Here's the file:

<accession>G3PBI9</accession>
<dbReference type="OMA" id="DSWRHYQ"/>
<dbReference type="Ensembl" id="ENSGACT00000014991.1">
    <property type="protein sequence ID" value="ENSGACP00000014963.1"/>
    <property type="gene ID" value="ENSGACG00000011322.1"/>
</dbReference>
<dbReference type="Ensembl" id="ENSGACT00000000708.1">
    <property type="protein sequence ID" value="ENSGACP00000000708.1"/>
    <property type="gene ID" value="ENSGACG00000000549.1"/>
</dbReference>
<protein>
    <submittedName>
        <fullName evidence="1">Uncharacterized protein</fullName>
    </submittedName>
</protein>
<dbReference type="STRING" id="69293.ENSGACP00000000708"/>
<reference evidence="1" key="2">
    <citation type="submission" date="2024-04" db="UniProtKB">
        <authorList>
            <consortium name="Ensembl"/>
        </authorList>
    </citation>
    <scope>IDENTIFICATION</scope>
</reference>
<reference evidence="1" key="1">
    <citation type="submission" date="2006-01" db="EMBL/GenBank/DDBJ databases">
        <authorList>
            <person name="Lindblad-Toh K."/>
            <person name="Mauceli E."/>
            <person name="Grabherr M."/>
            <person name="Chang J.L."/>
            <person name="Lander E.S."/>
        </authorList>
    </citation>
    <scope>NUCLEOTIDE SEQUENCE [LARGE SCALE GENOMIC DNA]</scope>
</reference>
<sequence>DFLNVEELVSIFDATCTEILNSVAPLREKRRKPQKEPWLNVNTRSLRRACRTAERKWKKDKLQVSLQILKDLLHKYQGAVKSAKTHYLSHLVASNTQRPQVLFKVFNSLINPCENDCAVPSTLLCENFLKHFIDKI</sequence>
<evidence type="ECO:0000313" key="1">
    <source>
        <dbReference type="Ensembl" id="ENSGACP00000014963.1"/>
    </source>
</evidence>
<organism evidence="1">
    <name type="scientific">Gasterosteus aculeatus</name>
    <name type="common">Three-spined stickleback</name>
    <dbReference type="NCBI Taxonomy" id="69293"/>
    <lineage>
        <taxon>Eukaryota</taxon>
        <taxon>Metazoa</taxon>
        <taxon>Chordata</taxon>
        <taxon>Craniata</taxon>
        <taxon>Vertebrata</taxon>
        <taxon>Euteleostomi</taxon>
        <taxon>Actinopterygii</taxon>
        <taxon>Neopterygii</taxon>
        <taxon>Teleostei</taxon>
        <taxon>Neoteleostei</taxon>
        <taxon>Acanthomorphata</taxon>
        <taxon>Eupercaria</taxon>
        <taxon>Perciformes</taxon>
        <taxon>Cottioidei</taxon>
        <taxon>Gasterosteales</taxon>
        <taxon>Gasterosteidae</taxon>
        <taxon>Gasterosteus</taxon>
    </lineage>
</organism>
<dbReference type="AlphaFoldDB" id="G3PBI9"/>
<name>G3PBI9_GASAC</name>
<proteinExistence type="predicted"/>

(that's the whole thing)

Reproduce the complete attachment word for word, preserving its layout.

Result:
<accession>G3PBI9</accession>
<dbReference type="OMA" id="DSWRHYQ"/>
<dbReference type="Ensembl" id="ENSGACT00000014991.1">
    <property type="protein sequence ID" value="ENSGACP00000014963.1"/>
    <property type="gene ID" value="ENSGACG00000011322.1"/>
</dbReference>
<dbReference type="Ensembl" id="ENSGACT00000000708.1">
    <property type="protein sequence ID" value="ENSGACP00000000708.1"/>
    <property type="gene ID" value="ENSGACG00000000549.1"/>
</dbReference>
<protein>
    <submittedName>
        <fullName evidence="1">Uncharacterized protein</fullName>
    </submittedName>
</protein>
<dbReference type="STRING" id="69293.ENSGACP00000000708"/>
<reference evidence="1" key="2">
    <citation type="submission" date="2024-04" db="UniProtKB">
        <authorList>
            <consortium name="Ensembl"/>
        </authorList>
    </citation>
    <scope>IDENTIFICATION</scope>
</reference>
<reference evidence="1" key="1">
    <citation type="submission" date="2006-01" db="EMBL/GenBank/DDBJ databases">
        <authorList>
            <person name="Lindblad-Toh K."/>
            <person name="Mauceli E."/>
            <person name="Grabherr M."/>
            <person name="Chang J.L."/>
            <person name="Lander E.S."/>
        </authorList>
    </citation>
    <scope>NUCLEOTIDE SEQUENCE [LARGE SCALE GENOMIC DNA]</scope>
</reference>
<sequence>DFLNVEELVSIFDATCTEILNSVAPLREKRRKPQKEPWLNVNTRSLRRACRTAERKWKKDKLQVSLQILKDLLHKYQGAVKSAKTHYLSHLVASNTQRPQVLFKVFNSLINPCENDCAVPSTLLCENFLKHFIDKI</sequence>
<evidence type="ECO:0000313" key="1">
    <source>
        <dbReference type="Ensembl" id="ENSGACP00000014963.1"/>
    </source>
</evidence>
<organism evidence="1">
    <name type="scientific">Gasterosteus aculeatus</name>
    <name type="common">Three-spined stickleback</name>
    <dbReference type="NCBI Taxonomy" id="69293"/>
    <lineage>
        <taxon>Eukaryota</taxon>
        <taxon>Metazoa</taxon>
        <taxon>Chordata</taxon>
        <taxon>Craniata</taxon>
        <taxon>Vertebrata</taxon>
        <taxon>Euteleostomi</taxon>
        <taxon>Actinopterygii</taxon>
        <taxon>Neopterygii</taxon>
        <taxon>Teleostei</taxon>
        <taxon>Neoteleostei</taxon>
        <taxon>Acanthomorphata</taxon>
        <taxon>Eupercaria</taxon>
        <taxon>Perciformes</taxon>
        <taxon>Cottioidei</taxon>
        <taxon>Gasterosteales</taxon>
        <taxon>Gasterosteidae</taxon>
        <taxon>Gasterosteus</taxon>
    </lineage>
</organism>
<dbReference type="AlphaFoldDB" id="G3PBI9"/>
<name>G3PBI9_GASAC</name>
<proteinExistence type="predicted"/>